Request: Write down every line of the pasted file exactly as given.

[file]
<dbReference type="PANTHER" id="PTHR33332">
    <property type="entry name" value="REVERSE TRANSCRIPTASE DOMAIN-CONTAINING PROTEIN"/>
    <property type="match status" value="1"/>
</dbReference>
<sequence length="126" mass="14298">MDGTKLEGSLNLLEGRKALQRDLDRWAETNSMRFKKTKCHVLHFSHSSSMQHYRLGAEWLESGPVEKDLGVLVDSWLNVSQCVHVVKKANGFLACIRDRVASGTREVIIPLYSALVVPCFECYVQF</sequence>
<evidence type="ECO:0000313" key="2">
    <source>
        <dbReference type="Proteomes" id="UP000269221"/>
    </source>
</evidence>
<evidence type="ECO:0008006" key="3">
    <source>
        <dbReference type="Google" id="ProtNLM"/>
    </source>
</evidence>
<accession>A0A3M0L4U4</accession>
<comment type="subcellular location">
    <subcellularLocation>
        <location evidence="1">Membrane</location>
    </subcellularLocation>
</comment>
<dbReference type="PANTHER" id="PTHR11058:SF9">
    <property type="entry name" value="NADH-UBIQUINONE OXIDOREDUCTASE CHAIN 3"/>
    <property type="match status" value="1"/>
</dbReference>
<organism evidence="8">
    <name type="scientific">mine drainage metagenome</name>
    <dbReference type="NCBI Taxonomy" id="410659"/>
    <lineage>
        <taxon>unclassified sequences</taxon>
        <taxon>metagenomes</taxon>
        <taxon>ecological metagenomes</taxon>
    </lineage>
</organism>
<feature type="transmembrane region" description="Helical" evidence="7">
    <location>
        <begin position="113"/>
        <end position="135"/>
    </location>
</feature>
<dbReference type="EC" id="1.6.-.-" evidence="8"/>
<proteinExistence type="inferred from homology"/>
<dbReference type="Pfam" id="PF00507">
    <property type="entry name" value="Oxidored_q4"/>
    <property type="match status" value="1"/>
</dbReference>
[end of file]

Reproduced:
<dbReference type="PANTHER" id="PTHR33332">
    <property type="entry name" value="REVERSE TRANSCRIPTASE DOMAIN-CONTAINING PROTEIN"/>
    <property type="match status" value="1"/>
</dbReference>
<sequence length="126" mass="14298">MDGTKLEGSLNLLEGRKALQRDLDRWAETNSMRFKKTKCHVLHFSHSSSMQHYRLGAEWLESGPVEKDLGVLVDSWLNVSQCVHVVKKANGFLACIRDRVASGTREVIIPLYSALVVPCFECYVQF</sequence>
<evidence type="ECO:0000313" key="2">
    <source>
        <dbReference type="Proteomes" id="UP000269221"/>
    </source>
</evidence>
<evidence type="ECO:0008006" key="3">
    <source>
        <dbReference type="Google" id="ProtNLM"/>
    </source>
</evidence>
<accession>A0A3M0L4U4</accession>
<comment type="subcellular location">
    <subcellularLocation>
        <location evidence="1">Membrane</location>
    </subcellularLocation>
</comment>
<dbReference type="PANTHER" id="PTHR11058:SF9">
    <property type="entry name" value="NADH-UBIQUINONE OXIDOREDUCTASE CHAIN 3"/>
    <property type="match status" value="1"/>
</dbReference>
<organism evidence="8">
    <name type="scientific">mine drainage metagenome</name>
    <dbReference type="NCBI Taxonomy" id="410659"/>
    <lineage>
        <taxon>unclassified sequences</taxon>
        <taxon>metagenomes</taxon>
        <taxon>ecological metagenomes</taxon>
    </lineage>
</organism>
<feature type="transmembrane region" description="Helical" evidence="7">
    <location>
        <begin position="113"/>
        <end position="135"/>
    </location>
</feature>
<dbReference type="EC" id="1.6.-.-" evidence="8"/>
<proteinExistence type="inferred from homology"/>
<dbReference type="Pfam" id="PF00507">
    <property type="entry name" value="Oxidored_q4"/>
    <property type="match status" value="1"/>
</dbReference>